ISABEL RUBIO ARROYO | Tungsteno
Flying cars, helmets that ensure a good night's sleep or facemasks with lights and microphones, these are just some of the devices that have been unveiled at CES, the world's largest technology trade show. The event, as well as being the stage on which the most innovative and extravagant devices on the planet are presented, is also a preview of the tech trends that are going to predominate in the coming months. The state of alert provoked by the pandemic has also led to the acceleration of multiple trends related to 5G, robotics, autonomous vehicles and smart cities.
In total, almost 2,000 exhibitors took part in the event, which ran from 11-14 January and featured more than 100 hours of conferences. "CES has shown how the pandemic has accelerated the arc of innovation", said Gary Shapiro, president and CEO of the Consumer Technology Association (CTA), the association that organises the trade show. After a year marked by the coronavirus crisis, digital health was the star theme.
Before the pandemic, machines had already begun to surpass humans in diagnosing diseases such as Alzheimer's and cancer. Even so, only 11% of healthcare professionals claimed to use artificial intelligence on a regular basis, according to the US organisation HiMSS Analytics. But this past year, the coronavirus pandemic has accelerated the digitisation of the healthcare sector.
Increasingly, wearables are monitoring heart rates, temperature and blood pressure in real time, from watches and rings to clothing. In addition, robots have been introduced in various hospitals to avoid direct contact with patients, delivering medicines and even performing triage tasks. The CTA expects this trend to continue in 2021, with new tools and technologies coming to market that allow consumers to "take control of their well-being".
Advanced home robots, like the Samsung Bot Handy, are joining the trend to incorporate robotic automation processes. Credit: Samsung.
In addition to robots that measure temperature or deliver medicine, machines with curious functions are always unveiled at CES. Previous years have seen a robot that can make a loaf of bread every six minutes and another that carries toilet paper to the bathroom, but this time Samsung’s Bot Handy is the star of the show. It has a single arm with an articulated grip and uses artificial intelligence to put dishes in the dishwasher, set the table and even serve a glass of wine. This machine brings us closer to the idea of robotics that the animated series The Jetsons introduced us to with Rosie, the family’s domestic robot.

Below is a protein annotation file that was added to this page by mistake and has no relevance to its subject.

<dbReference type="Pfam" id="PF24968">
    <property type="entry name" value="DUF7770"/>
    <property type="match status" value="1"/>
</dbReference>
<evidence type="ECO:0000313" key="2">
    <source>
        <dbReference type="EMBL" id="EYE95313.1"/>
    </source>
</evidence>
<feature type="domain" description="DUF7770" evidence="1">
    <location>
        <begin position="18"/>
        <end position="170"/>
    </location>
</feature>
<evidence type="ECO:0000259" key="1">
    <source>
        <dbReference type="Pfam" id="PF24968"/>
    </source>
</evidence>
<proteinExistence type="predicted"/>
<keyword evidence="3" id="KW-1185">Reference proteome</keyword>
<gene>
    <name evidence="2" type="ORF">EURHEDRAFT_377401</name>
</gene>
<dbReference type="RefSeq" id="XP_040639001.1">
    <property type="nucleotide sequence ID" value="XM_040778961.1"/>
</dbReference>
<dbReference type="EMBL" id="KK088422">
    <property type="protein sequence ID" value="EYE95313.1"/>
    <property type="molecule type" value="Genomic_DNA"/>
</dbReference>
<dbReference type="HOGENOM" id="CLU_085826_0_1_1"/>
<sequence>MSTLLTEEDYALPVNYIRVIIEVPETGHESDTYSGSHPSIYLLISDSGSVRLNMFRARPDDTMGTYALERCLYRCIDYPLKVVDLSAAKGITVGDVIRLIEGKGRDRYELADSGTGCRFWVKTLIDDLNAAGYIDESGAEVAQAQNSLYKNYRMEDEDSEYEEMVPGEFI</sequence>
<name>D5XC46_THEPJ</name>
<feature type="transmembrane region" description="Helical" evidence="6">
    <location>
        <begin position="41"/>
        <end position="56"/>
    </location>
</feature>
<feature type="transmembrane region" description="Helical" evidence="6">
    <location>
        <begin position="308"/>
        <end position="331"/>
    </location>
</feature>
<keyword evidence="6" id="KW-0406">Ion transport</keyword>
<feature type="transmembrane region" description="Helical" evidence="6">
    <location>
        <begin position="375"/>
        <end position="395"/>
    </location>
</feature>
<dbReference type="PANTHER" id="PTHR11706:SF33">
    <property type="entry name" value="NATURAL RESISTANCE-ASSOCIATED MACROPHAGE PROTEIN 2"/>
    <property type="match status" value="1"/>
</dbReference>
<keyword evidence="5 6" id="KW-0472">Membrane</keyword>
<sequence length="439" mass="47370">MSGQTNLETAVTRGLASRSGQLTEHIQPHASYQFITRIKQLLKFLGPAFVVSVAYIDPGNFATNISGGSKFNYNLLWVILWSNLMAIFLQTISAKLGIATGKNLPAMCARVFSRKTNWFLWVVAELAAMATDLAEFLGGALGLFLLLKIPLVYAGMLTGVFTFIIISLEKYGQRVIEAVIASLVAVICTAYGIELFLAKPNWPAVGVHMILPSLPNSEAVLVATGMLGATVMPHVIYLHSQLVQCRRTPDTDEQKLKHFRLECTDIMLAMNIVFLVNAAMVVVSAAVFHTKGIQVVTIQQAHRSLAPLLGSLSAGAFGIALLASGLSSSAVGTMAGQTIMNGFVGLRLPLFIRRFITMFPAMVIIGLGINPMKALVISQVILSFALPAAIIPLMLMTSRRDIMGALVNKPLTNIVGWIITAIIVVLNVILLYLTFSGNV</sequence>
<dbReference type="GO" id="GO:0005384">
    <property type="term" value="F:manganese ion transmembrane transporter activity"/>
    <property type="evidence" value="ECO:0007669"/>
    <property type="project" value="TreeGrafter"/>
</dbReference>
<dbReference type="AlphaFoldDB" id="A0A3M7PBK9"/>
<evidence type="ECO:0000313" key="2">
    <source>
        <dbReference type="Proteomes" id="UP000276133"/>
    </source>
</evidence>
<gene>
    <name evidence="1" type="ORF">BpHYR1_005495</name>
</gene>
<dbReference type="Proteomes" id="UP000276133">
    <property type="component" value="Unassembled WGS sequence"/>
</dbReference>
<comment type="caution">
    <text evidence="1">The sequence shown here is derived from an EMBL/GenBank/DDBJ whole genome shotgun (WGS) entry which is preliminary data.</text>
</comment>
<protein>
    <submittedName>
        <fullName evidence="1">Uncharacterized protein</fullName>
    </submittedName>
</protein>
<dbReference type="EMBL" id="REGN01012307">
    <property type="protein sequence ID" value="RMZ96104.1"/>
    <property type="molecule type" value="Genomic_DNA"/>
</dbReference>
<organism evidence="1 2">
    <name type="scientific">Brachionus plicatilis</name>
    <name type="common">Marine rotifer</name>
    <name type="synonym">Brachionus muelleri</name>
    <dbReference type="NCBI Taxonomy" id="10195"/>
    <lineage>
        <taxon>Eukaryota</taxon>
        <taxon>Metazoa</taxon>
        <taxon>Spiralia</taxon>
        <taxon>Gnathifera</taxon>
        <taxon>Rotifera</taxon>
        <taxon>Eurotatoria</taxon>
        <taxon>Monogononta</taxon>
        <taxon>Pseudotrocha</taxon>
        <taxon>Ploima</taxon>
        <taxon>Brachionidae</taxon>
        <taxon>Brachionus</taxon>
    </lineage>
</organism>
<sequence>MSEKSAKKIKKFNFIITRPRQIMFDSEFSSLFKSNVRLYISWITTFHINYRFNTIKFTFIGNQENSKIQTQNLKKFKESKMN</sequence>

Beyond these devices, companies are increasingly opting for robotic process automation software, known as RPA. With this technology, repetitive tasks are optimised, thereby increasing efficiency and reducing production time, for example. In fact, research firm Gartner predicts that global revenues in the latter field will reach almost $2 billion by 2021, an increase of 19.5% over 2020.
The slow rollout of 5G
To date, there are 135 commercial 5G networks worldwide, according to the CTA. The roll-out of this technology began in 2018. While much of Europe, Asia and the Americas already have such networks in place, most of Africa has not even invested in them. Steve Koenig, vice president of research at the CTA, predicts that by 2025, 5G will be in operation across the globe. While it will take time to achieve mass deployment, the promises of this technology are endless: from connecting autonomous cars, machines, appliances and even buildings to enabling complex surgical procedures to be performed remotely using robots.
The CES collects the latest trends in connected devices, such as street furniture with multiple sensors to collect data that is more discreet and respectful of the environment. Credit: Ekin.
Connected and autonomous cars were once again the focus of the event. Nearly 400 companies unveiled their advances in emergency braking, collision avoidance and parking assistance. They also showcased their concept of the car of the future. If two years ago Hyundai wowed attendees at CES with an electric car with robotic legs that could walk and climb, this year all eyes were on the PAL-V Liberty. This flying car developed by a Dutch company is a hybrid between a traditional vehicle and a helicopter. Other companies such as General Motors envision the flying taxis of the future picking up passengers on the rooftops of buildings.
Every year at CES, the future of smart cities is sketched out. Some of the highlights of 2020 included a device for smart water management, a voice assistant designed for cities and sensors to turn roads into data-generating infrastructure.
This year's edition has generated excitement for some innovations more oriented towards private homes, such as windows that become opaque, guaranteeing privacy, and others that promote environments dedicated to education, such as walls with touch screens that exceed 10 metres in length. In addition, innovations that support smart cities have not been overlooked, such as urban furniture with multiple sensors that collect environmental or traffic data from cities. Connected devices will be the protagonists of the coming years. In fact, the GSMA, the association of mobile network operators, says that between 2019 and 2025, the number of global IoT connections will double to almost 25 billion.
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Tungsteno is a journalism laboratory to scan the essence of innovation. Devised by Materia Publicaciones Científicas for Sacyr’s blog.